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Andrew Rosindell: To ask the Secretary of State for the Home Department with reference to the Statistics of Scientific Procedures on Living Animals Great Britain 2007, what procedures her Department uses to (a) ensure the accuracy of the published statistics and (b) correct any inaccuracies. 
The statistics are compiled from returns, submitted by project licence holders at the end of each year, or on the termination of the licence when this occurs during the year. A simplified copy of the form and its instructions can be found in Appendix B, a copy of which can be obtained from the Departments website at:
Licence holders are required, as a condition of their licence, to submit a return even if no work has been undertaken (nil returns). A record is kept of all licensees from whom returns have been received. Those who fail to do so are reminded of their obligation under the Animals (Scientific Procedures) Act 1986.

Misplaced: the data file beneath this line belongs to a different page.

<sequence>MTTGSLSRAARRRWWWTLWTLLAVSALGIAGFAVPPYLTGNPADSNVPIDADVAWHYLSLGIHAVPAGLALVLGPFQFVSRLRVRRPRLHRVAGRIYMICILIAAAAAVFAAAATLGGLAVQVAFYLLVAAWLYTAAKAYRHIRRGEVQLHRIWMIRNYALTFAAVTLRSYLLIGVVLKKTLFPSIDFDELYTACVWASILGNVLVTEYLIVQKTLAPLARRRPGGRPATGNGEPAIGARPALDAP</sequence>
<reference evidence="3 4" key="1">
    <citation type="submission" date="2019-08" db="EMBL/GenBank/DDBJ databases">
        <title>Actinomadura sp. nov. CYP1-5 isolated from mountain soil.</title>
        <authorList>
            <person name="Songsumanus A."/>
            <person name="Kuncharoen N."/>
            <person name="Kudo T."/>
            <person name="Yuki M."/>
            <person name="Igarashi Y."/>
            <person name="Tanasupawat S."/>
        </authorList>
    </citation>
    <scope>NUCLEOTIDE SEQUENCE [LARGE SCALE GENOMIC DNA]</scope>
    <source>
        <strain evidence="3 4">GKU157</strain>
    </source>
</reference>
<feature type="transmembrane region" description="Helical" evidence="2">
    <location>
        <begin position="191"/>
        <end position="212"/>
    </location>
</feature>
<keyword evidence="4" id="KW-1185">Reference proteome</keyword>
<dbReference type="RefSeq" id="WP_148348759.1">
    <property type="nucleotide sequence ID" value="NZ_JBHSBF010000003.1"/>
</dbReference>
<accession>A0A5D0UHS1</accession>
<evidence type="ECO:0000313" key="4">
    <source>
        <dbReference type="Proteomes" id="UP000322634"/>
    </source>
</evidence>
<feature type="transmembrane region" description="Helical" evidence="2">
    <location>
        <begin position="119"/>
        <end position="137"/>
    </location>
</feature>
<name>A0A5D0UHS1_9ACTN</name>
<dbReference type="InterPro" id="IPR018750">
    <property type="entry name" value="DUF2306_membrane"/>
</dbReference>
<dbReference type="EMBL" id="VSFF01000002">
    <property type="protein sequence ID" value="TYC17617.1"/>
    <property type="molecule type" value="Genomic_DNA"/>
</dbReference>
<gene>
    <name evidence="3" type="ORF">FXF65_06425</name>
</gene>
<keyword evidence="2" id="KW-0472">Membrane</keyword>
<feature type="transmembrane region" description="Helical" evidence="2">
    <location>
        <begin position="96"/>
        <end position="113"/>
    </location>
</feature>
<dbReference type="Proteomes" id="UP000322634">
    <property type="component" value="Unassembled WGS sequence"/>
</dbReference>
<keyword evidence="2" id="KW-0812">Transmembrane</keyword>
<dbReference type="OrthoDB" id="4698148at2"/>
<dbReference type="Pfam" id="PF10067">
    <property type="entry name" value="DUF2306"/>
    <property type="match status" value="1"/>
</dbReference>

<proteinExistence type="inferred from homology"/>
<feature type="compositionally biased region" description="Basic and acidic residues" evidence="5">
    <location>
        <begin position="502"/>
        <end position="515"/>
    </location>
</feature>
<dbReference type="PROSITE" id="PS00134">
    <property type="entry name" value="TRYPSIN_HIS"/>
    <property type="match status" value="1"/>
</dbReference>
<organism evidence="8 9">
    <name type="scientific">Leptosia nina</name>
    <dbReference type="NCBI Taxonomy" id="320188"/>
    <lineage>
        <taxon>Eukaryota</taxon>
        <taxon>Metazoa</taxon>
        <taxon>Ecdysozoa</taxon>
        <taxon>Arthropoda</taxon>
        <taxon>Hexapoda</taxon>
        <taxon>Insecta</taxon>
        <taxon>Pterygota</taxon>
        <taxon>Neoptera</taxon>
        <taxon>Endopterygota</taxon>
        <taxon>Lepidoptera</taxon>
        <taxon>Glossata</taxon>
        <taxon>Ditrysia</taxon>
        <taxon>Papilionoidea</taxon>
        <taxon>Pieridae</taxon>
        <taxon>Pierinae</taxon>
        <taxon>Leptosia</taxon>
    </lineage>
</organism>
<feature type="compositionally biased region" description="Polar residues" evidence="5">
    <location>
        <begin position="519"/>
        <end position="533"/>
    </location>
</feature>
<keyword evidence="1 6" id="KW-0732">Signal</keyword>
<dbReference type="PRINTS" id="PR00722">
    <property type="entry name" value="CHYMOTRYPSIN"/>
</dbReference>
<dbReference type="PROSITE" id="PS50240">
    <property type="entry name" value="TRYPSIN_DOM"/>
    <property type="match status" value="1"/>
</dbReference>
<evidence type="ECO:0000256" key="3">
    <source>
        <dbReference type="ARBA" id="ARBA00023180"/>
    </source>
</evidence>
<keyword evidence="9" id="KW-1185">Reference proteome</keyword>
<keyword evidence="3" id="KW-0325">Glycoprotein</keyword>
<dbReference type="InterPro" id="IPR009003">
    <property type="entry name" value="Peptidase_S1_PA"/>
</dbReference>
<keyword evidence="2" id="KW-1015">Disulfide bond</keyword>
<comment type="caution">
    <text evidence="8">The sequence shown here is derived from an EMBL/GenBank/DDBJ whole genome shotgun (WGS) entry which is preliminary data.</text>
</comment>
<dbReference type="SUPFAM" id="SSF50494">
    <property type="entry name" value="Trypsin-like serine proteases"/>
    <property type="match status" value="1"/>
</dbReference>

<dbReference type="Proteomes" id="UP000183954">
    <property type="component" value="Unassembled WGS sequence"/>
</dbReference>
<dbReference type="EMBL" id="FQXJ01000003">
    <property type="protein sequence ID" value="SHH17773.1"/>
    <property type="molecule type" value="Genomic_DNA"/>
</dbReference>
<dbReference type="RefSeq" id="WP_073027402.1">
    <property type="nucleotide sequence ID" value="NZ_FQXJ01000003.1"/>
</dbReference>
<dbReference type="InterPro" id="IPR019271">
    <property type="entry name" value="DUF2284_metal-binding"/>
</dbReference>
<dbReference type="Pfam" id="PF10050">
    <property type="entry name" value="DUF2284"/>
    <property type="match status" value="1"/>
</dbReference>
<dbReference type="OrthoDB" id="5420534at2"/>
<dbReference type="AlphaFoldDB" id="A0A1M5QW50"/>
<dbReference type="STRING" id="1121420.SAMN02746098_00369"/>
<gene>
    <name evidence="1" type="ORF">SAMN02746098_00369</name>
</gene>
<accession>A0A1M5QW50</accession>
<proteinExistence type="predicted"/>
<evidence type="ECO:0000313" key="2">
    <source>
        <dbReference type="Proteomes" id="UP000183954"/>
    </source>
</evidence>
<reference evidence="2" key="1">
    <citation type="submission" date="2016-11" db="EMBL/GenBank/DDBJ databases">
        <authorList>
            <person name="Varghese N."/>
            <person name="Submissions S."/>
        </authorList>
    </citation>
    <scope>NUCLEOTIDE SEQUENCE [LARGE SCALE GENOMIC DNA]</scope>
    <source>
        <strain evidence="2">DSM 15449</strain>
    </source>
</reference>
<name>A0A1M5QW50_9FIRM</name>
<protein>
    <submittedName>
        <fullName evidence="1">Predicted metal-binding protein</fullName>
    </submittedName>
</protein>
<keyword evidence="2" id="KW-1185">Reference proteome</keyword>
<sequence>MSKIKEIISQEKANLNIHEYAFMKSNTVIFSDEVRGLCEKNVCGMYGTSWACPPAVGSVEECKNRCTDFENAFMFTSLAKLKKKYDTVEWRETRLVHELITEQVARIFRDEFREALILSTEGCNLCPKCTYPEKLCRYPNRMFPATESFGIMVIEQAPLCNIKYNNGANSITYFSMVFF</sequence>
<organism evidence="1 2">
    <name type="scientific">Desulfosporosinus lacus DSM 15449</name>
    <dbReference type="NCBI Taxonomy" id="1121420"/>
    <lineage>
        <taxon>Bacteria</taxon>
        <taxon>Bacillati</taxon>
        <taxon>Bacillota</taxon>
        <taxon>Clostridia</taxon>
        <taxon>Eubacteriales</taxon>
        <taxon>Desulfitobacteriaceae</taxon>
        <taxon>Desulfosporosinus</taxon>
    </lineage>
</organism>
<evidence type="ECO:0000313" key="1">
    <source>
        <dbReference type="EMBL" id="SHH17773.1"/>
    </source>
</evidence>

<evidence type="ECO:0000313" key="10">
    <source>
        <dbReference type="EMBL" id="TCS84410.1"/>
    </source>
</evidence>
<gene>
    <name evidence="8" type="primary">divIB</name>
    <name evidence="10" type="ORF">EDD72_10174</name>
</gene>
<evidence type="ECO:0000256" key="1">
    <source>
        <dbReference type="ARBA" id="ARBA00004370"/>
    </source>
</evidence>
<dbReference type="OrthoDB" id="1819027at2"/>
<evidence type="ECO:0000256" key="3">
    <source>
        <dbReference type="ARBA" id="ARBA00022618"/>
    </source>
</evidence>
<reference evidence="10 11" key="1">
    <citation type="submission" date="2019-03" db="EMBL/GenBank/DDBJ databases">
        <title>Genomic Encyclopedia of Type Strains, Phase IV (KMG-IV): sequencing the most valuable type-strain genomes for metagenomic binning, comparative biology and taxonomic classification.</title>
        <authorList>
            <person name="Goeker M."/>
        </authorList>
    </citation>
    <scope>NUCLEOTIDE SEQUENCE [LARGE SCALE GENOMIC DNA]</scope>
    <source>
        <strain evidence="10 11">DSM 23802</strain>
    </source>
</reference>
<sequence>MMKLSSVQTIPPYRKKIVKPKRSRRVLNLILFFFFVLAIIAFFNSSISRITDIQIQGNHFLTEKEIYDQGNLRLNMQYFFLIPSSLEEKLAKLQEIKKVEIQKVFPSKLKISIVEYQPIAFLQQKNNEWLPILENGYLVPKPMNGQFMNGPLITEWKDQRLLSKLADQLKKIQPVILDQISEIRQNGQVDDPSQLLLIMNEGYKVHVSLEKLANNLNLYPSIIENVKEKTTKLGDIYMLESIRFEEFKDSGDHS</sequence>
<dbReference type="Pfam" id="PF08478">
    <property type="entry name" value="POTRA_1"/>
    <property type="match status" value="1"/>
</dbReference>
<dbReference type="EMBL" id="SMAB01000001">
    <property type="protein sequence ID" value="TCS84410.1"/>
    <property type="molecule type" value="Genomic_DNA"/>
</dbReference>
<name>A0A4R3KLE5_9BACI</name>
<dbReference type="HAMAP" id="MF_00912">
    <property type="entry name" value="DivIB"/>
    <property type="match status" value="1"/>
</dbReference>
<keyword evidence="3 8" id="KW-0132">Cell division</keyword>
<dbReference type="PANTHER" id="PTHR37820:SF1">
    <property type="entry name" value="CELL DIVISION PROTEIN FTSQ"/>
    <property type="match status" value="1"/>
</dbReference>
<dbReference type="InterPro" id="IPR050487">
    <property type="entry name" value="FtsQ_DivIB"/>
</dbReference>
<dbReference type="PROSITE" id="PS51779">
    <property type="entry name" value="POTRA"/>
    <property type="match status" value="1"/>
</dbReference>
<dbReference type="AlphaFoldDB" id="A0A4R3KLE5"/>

To ensure that the published data are as complete as possible, the Home Office will not publish the statistics unless the number of missing returns represents less than 0.5 per cent. of all the returns expected. In 2007, all forms were returned.
Verification and subsequent publication of these statistics are done by the Science and Research Group (SRG) of the Home Office. Checks include whether sub-totals sum to totals, and whether totals are consistent across different tables.